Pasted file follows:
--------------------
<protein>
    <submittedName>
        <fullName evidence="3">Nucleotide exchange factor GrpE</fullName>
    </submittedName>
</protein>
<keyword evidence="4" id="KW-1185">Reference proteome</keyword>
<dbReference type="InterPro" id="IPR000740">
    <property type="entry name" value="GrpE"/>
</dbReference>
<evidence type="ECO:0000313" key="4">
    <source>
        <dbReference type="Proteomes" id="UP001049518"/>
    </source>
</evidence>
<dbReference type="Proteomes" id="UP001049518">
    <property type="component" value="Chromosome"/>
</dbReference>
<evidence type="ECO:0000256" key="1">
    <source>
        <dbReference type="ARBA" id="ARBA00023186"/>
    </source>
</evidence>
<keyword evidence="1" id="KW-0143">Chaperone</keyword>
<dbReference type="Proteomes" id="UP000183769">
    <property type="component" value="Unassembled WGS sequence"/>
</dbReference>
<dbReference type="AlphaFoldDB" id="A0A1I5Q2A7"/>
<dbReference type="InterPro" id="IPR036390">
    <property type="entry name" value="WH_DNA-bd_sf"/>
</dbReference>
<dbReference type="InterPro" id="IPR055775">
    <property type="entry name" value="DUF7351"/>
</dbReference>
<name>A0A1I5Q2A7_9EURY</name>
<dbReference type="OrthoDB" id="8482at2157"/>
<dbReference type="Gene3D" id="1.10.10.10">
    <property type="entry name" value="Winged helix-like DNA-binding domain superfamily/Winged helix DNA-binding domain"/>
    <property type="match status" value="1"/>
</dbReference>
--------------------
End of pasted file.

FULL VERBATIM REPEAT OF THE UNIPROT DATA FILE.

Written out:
<protein>
    <submittedName>
        <fullName evidence="3">Nucleotide exchange factor GrpE</fullName>
    </submittedName>
</protein>
<keyword evidence="4" id="KW-1185">Reference proteome</keyword>
<dbReference type="InterPro" id="IPR000740">
    <property type="entry name" value="GrpE"/>
</dbReference>
<evidence type="ECO:0000313" key="4">
    <source>
        <dbReference type="Proteomes" id="UP001049518"/>
    </source>
</evidence>
<dbReference type="Proteomes" id="UP001049518">
    <property type="component" value="Chromosome"/>
</dbReference>
<evidence type="ECO:0000256" key="1">
    <source>
        <dbReference type="ARBA" id="ARBA00023186"/>
    </source>
</evidence>
<keyword evidence="1" id="KW-0143">Chaperone</keyword>
<dbReference type="Proteomes" id="UP000183769">
    <property type="component" value="Unassembled WGS sequence"/>
</dbReference>
<dbReference type="AlphaFoldDB" id="A0A1I5Q2A7"/>
<dbReference type="InterPro" id="IPR036390">
    <property type="entry name" value="WH_DNA-bd_sf"/>
</dbReference>
<dbReference type="InterPro" id="IPR055775">
    <property type="entry name" value="DUF7351"/>
</dbReference>
<name>A0A1I5Q2A7_9EURY</name>
<dbReference type="OrthoDB" id="8482at2157"/>
<dbReference type="Gene3D" id="1.10.10.10">
    <property type="entry name" value="Winged helix-like DNA-binding domain superfamily/Winged helix DNA-binding domain"/>
    <property type="match status" value="1"/>
</dbReference>